She writes about women and money. She illuminates how difficult it is to be female in a male dominated world. She’s a celebrity without a memoir. She certainly didn’t need a sex tape or a reality t.v. show. In fact, she was never even interviewed.
Jane Austen attracts readers (and re-readers) like no other. She also attracted her share of haters among the literari–both women and men—like Virginia Woolf and Ralph Waldo Emerson. Much as I love Mark Twain, he was the nastiest: “Every time I read Pride and Prejudice I want to dig her up and beat her over the skull with her own shin bone!”
Seriously. Shame on you, Mr. Twain. You can’t stop us, nothing can. We women love Jane Austen.
No, it isn’t because we are all looking for a Mr. Darcy. (Though I have to admit, Darcy’s 10,000 pounds a year is now worth at least $600,000 U.S. dollars annually today, a sum I believe I could live on.) Rather, its Austen’s quick wit and sharp insights that stick with us. That and her incredible ability to reveal truths about human behavior that ring true today.
You don’t have to be an Austen fan to appreciate the lessons on how we should expect to be treated, who we need to surround ourselves with, and who is really the best judge of our choices.
Austen Top Ten for 21st Century Women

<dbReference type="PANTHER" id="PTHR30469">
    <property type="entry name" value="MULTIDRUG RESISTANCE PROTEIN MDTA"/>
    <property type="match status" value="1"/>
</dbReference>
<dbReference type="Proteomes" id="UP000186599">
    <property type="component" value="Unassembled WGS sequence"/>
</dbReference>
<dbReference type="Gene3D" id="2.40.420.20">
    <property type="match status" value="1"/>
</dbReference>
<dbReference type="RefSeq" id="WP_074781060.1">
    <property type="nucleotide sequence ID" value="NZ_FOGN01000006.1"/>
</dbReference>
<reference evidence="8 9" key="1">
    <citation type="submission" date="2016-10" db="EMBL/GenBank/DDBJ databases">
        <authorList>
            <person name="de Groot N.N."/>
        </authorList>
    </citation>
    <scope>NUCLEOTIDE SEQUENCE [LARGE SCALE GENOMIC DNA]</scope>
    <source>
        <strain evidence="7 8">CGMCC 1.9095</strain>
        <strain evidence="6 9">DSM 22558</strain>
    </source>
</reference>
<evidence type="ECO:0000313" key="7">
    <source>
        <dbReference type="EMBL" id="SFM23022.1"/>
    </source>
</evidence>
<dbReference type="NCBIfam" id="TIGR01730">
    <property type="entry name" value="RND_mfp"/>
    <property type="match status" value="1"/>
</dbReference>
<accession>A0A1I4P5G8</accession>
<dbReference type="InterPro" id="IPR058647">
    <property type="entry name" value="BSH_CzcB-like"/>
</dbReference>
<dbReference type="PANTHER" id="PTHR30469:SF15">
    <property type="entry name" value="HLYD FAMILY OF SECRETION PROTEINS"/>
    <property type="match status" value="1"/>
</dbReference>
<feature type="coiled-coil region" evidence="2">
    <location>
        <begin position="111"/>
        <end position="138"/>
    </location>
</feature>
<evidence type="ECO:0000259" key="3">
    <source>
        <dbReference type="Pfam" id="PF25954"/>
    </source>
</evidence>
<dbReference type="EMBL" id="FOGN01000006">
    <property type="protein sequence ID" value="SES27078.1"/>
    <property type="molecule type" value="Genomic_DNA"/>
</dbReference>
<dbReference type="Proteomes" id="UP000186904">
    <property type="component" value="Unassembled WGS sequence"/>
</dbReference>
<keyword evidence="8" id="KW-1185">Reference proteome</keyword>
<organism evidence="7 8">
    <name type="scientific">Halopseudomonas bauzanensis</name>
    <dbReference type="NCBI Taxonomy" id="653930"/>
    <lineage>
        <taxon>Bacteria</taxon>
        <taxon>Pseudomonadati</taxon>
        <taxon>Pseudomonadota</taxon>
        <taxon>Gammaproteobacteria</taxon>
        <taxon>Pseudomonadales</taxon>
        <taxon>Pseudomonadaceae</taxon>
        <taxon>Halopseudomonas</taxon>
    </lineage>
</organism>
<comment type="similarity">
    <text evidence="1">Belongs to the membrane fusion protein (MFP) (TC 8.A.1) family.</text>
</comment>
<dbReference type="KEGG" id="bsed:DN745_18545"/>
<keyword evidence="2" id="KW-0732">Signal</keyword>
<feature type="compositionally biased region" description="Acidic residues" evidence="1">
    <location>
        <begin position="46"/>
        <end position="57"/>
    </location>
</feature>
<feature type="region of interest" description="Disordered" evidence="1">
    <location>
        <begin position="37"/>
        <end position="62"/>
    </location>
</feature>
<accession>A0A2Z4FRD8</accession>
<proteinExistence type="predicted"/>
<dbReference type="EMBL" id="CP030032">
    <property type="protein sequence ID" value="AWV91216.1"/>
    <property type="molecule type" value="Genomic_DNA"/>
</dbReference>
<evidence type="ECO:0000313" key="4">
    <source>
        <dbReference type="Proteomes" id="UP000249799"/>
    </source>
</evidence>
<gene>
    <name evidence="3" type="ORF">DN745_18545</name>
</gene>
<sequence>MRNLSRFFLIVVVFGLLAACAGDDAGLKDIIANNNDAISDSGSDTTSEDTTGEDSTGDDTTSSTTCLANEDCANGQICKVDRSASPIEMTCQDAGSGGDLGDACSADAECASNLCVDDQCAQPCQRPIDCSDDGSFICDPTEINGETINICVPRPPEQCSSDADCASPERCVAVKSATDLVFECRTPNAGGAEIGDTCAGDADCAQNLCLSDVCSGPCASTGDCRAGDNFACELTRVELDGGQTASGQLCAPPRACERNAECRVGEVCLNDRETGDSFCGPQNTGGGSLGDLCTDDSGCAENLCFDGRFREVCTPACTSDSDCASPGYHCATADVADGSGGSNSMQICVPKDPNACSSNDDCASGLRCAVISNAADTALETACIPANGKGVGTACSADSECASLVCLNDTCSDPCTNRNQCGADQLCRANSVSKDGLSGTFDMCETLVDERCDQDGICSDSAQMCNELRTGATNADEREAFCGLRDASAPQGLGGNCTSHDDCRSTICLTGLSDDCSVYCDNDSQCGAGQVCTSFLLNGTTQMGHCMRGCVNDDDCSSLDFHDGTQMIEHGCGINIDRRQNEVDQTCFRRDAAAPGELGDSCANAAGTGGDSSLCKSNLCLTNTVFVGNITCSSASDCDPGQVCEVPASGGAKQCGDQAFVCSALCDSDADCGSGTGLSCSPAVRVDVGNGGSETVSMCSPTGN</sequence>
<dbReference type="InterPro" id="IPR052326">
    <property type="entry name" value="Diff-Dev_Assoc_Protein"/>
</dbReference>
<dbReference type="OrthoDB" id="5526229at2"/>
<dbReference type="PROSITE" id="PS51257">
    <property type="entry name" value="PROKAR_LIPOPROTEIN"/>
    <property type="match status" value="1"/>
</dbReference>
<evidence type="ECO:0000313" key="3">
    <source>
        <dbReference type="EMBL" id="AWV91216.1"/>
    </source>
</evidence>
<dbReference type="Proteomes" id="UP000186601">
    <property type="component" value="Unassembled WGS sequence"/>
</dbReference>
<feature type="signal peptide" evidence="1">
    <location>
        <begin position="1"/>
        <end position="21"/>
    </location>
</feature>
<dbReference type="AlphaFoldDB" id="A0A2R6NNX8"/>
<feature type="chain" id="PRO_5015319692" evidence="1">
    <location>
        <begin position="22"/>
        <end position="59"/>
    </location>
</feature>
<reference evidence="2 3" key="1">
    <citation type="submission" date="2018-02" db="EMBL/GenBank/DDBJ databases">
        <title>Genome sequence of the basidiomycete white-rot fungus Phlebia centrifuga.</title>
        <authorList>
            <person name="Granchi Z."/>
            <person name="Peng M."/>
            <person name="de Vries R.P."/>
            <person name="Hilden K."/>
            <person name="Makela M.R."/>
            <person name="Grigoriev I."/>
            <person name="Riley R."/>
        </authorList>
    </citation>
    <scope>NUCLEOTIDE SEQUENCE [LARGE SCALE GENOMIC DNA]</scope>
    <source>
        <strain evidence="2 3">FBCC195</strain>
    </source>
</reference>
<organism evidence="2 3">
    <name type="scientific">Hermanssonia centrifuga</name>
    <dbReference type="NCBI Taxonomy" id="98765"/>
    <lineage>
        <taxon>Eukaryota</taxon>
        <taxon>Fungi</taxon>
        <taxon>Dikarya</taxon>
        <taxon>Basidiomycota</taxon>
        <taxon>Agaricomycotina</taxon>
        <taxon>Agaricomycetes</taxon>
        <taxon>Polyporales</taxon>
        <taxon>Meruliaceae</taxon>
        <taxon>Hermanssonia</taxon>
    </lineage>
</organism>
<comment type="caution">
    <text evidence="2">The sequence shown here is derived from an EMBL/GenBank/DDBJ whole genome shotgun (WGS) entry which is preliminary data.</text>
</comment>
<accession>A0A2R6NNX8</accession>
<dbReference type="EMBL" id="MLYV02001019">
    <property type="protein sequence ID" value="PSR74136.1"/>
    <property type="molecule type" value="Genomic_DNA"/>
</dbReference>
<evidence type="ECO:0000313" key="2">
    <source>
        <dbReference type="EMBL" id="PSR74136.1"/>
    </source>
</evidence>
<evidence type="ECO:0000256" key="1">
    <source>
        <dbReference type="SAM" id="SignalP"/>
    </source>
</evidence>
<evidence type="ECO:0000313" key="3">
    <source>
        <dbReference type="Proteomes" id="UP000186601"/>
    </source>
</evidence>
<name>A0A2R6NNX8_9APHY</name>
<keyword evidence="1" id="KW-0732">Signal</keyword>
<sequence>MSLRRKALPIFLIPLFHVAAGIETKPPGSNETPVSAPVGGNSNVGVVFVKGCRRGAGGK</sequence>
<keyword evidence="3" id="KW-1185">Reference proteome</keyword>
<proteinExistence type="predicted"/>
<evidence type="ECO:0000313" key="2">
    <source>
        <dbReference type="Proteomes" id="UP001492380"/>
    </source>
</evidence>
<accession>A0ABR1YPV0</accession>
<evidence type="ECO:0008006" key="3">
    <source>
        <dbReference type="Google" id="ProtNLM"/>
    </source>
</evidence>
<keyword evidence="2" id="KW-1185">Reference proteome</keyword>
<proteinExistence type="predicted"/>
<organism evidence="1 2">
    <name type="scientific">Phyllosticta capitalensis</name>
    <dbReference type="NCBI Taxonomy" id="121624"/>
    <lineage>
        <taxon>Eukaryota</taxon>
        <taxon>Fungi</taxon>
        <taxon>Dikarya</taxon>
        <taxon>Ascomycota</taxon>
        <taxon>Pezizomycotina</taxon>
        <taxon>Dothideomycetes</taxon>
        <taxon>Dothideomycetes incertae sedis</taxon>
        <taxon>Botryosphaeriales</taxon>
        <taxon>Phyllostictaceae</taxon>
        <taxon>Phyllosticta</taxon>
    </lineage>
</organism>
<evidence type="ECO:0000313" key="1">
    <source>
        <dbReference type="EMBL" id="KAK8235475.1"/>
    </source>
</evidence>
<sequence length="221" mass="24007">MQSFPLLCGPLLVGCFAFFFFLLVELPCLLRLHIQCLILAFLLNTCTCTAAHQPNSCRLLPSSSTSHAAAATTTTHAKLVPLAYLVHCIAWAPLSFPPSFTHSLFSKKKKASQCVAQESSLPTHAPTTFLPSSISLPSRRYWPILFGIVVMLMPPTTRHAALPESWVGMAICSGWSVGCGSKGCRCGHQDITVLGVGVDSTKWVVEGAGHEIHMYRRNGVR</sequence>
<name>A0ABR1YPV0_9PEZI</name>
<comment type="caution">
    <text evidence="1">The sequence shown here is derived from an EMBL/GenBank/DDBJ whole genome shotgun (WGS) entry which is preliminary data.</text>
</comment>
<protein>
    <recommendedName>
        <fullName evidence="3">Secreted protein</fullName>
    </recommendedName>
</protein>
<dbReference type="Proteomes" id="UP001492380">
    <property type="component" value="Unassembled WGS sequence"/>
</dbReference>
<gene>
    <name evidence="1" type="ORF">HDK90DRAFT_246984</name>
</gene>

I always deserve the best treatment because I never put up with any other.” – Emma
“My courage always rises at every attempt to intimidate me.” – Pride and Prejudice
“If adventures will not befall a young lady in her own village, she must seek them abroad.” – Northanger Abbey
“My idea of good company is the company of clever, well-informed people who have a great deal of conversation; that is what I call good company.” – Persuasion
“Success supposes endeavor.” – Emma
“Pictures of perfection make me sick and wicked.”– Jane Austen, letter 1817
“It isn’t what we say or think that defines us, but what we do.” – Sense and Sensibility
“You must be the best judge of your own happiness.” – Emma
“Do not give way to useless alarm; though it is right to be prepared for the worst, there is no occasion to look on it as certain.” – Pride and Prejudice
“There will be little rubs and disappointments everywhere, and we are all apt to expect too much; but then, if one scheme of happiness fails, human nature turns to another; if the first calculation is wrong, we make a second better; we find another comfort somewhere.” – Mansfield Park
Take a page from Jane Austen. Demand the best, not perfection, from yourself and others. Bounce back from disappointments, defining yourself by your actions, your endeavors. There’s only one judge you need to listen to: you.